Christine: You know, I initially wanted to write picture books. I read a lot of novels, but writing picture books seemed less intimidating. I wrote a story about siblings who suspected their mother had a secret and set out to test their hypothesis. Of course their plan didn't work, and the mother had a logical explanation for everything she did. But on the last page it is revealed that their suspicions were correct - something I revealed only to the reader. The siblings remained oblivious.  I sent it to a large publisher and the editor thought the story was too scary for little children. I was perplexed since the story was written with humor. He suggested I turn it into a novel. That took some thinking. One day I was playing with a hieroglyphic font and thinking about one of my uncles who never thought anything I did was good enough. And suddenly the first puzzle and the first plot point of an uncle who never approved of the protagonist came into being. After that I couldn't stop thinking of the dynamics of that relationship, parents who are desperately trying to hide a family secret, and friends on the block who help the protagonist work through a challenge all the while circumventing their own distaste for each other. That is probably the only time I had a story that wouldn't let go. But I also wanted to showcase readers who don't often find themselves in the pages or who are the "side kick" friend with no speaking parts except to tell the hero how great he is. Since my hero isn't that great, I have smart snarky characters who take pleasure in reminding him and it becomes the basis for something fun.

Anne: I love your illustration of how so many elements in our lives come together into a story idea: our own lives and backgrounds, our false starts, and our serendipities.  This also touches on the question of what’s special about working for children?  Why do you choose to write stories for children as opposed to adults?

Christine: My family consumes a steady diet of books because we were raised that way. But when I was a college interviewer, many high school seniors reported not having the time, or the patience to read for pleasure. They were focused on content required to pass an academic or admissions test. But those students who did read for pleasure seemed almost embarrassed to admit it. It was science fiction and fantasy that had captured their imaginations.  I wanted to write stories that helped children become voluntary lifelong readers and to fuel the needs of those older “closet” readers. And honestly - a lot of adults are also readers of our work. So perhaps there’s something about writing for children that feels accessible and hopeful.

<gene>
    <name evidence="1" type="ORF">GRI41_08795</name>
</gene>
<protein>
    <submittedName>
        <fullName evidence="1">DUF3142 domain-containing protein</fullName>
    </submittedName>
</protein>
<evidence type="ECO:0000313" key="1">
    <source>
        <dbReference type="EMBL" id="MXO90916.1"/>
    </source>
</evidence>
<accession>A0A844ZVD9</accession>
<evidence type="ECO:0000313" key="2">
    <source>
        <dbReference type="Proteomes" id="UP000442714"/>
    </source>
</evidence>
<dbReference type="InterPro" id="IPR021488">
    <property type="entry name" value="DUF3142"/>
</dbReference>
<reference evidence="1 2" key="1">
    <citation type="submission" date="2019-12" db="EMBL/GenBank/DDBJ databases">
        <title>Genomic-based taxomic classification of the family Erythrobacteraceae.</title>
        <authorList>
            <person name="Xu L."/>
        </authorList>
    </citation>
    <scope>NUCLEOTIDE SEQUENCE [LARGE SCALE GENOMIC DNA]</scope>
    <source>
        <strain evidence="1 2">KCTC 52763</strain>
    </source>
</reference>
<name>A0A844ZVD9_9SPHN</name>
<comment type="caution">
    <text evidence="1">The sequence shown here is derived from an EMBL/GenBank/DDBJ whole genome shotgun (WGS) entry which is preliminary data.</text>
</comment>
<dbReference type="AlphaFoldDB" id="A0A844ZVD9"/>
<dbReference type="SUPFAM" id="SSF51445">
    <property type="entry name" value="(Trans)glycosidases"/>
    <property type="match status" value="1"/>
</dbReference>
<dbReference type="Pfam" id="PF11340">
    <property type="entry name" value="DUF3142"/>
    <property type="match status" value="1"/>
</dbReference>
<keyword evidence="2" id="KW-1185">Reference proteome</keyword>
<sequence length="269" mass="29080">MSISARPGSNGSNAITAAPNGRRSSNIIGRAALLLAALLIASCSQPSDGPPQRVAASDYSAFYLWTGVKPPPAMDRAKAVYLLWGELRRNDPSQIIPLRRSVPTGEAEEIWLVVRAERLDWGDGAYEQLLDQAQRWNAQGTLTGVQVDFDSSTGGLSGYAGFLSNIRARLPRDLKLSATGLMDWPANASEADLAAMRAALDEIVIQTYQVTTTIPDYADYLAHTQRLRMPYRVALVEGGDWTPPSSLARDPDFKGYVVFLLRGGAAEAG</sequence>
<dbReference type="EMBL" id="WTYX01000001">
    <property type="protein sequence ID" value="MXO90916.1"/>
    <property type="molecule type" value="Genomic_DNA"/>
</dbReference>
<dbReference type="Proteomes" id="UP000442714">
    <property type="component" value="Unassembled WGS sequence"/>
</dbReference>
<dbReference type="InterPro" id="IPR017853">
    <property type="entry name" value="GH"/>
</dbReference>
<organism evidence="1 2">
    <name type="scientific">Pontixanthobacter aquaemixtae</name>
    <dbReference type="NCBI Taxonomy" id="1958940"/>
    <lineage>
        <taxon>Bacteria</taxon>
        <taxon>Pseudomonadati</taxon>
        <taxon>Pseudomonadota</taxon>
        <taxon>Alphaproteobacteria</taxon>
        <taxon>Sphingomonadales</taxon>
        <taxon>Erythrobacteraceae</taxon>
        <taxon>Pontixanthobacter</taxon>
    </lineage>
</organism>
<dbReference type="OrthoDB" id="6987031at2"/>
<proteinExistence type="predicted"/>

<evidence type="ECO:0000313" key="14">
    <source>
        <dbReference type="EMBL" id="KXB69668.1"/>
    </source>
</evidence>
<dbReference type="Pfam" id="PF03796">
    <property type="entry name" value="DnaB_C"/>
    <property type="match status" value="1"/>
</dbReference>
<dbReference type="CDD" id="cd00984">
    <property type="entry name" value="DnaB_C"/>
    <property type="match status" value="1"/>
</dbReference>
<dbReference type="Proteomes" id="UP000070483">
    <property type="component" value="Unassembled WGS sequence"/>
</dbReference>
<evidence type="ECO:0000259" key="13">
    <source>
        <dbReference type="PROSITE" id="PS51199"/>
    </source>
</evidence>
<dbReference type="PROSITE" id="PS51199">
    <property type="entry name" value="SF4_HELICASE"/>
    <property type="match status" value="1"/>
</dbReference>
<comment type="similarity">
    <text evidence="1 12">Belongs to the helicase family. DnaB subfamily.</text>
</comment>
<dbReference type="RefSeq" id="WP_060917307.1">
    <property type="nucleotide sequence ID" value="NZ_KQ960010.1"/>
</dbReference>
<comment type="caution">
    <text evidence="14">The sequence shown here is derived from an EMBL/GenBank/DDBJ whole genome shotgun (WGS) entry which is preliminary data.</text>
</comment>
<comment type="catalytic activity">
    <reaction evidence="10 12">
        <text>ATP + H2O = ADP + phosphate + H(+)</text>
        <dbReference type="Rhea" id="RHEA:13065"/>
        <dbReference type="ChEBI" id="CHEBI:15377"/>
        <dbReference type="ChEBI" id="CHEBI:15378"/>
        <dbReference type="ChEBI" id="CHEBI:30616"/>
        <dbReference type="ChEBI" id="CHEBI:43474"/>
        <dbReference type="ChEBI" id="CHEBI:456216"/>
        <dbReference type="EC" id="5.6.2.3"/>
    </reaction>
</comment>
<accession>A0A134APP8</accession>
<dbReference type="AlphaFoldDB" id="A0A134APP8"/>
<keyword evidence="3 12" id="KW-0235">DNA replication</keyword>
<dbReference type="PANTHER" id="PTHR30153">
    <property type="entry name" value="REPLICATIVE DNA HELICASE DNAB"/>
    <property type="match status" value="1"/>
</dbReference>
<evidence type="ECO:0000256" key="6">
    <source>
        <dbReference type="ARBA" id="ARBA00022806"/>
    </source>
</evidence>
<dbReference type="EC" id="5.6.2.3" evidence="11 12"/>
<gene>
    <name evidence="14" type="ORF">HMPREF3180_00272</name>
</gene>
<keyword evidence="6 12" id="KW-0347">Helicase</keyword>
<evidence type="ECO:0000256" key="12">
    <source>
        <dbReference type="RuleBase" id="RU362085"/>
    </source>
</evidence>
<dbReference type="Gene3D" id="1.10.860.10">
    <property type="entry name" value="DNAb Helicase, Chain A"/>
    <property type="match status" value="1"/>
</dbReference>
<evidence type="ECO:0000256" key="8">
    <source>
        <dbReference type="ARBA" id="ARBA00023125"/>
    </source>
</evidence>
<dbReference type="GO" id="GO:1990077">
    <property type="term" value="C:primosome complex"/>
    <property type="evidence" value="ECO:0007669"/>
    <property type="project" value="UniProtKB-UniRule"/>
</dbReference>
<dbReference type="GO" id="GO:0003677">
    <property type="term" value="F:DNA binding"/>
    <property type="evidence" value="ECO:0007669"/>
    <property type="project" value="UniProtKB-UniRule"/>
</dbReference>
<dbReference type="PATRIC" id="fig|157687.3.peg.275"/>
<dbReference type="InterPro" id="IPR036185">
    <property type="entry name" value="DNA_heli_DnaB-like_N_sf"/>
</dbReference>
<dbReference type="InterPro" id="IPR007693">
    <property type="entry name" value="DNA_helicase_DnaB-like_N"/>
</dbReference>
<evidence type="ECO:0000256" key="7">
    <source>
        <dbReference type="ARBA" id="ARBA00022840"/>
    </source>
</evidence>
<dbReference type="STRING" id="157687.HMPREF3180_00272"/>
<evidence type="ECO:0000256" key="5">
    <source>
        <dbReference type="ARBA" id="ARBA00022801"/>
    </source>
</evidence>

Anne: I think it’s also the case that the ever-present instant gratification of all our phones and computers makes reading seem like too much work sometimes -- there’s always going to be a path of less resistance.  This really upsets me!  But I agree that I want to write books that will tap that love of reading that I know is still there and/or could be there for so many.  For myself, I enjoy reading the books written for kids because I find that at its best juvenile SFF really wrestles with the deep questions without feeling the need to throw in gratuitous sex and violence to keep our attention!
        I assume your science background must influence the sorts of stories you’re interested in telling.  How does your background inform your stories?  And do you think it also affects the way you imagine and build a story?

Christine: I think it does. I can't detach the science background from the writing. I'm always trying to figure something out. Life is kind of a puzzle so it stands to reason I would include them. I grew up without a lot of money but I could afford to spend my allowance on puzzle magazines at the drugstore. So that was my entertainment - cryptograms, crossword puzzles, word searches, etc. And I have really nerdy friends. One is an investigative reporter who is always sending me odd facts she digs up in her own research that she thinks might be interesting. I'm still trying to figure out what to do with bog bodies, for instance.  Although I love pure fantasy, there are such weird unsolved mysteries on Earth, as well as quirky facts, I thought - why not use them and increase a reader's working vocabulary of life outside of their city or state? So I research and discover more than I bargained for. For instance, discovering that Islas Ballestas, an island off the coast of Peru, is filled with Humboldt penguins, massive sea lions, and birds. It was once a principle source of bird droppings which was then sold as fertilizer. So I thought, "I have to get the characters there!" It was just so gross but an awesome scene with them having to find a clean place to step while searching for an artifact and trying not to antagonize the massive sea lions. Another place I explore is the Devils Triangle off the coast of Japan. It has similar unexplained phenomena as the Bermuda Triangle. And compasses do weird things in that region. So I hid a secret base there. My editor indulges me because I send her fun facts to digest when the books go in for editing. Really - the whole book is about problem solving when you have little to go on for clues. Life, a mission, a friendship going sour. Those are the puzzles that get unpacked in the series.
Anne: I actually know a lot about bog bodies, but your other examples are new to me!

        We’ll stop here for now, but tune in next time (on Sunday) as we dig more deeply into questions of representation, making the world a better place, and Christine’s writing advice!

[Pictures: Christine Taylor-Butler, picture from Christine;
Cover for The Lost Tribes.]